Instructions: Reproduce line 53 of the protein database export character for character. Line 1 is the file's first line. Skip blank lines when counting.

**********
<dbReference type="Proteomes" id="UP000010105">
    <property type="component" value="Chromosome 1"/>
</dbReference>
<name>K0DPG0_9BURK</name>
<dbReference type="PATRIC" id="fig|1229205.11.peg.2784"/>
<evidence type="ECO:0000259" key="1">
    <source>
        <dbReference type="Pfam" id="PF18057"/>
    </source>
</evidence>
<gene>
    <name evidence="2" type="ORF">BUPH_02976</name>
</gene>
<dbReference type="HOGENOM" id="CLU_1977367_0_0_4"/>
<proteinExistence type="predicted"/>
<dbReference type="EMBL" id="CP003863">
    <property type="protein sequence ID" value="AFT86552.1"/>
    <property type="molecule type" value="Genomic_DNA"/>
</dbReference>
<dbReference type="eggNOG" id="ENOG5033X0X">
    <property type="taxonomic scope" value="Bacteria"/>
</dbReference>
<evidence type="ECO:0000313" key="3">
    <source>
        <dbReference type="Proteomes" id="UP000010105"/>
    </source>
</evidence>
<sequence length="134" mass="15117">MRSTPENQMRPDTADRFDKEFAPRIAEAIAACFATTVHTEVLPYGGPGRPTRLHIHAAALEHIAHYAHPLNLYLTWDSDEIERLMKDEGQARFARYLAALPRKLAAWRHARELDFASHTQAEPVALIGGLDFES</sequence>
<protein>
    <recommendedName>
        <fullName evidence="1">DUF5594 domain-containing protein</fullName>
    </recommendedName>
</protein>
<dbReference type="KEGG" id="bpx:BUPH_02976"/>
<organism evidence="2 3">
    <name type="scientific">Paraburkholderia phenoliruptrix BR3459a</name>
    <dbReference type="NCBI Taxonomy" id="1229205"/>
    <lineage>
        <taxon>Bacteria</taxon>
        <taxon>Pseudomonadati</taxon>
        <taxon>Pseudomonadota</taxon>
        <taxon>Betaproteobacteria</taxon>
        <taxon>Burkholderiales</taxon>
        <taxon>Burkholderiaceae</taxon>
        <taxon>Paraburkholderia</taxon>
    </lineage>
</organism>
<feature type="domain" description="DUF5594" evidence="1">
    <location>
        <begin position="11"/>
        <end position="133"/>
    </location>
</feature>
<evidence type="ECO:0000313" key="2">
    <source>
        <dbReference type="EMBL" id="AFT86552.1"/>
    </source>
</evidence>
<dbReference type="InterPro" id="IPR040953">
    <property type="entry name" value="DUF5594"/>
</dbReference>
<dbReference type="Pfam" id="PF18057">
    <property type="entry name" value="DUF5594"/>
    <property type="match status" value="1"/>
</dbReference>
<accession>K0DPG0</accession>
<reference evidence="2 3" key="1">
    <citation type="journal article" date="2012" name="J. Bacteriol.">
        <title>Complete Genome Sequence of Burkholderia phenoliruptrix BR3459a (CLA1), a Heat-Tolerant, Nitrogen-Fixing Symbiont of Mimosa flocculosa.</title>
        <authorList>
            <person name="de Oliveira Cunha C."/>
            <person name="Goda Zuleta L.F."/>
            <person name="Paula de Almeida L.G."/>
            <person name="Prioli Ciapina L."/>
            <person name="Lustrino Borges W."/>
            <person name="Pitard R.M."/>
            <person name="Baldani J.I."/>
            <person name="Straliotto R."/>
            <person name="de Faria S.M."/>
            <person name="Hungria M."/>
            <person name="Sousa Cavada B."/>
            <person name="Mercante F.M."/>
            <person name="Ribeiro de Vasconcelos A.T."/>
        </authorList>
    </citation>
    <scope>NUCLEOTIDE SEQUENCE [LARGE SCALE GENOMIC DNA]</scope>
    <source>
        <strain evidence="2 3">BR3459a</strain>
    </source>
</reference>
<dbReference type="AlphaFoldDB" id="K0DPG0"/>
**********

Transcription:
</feature>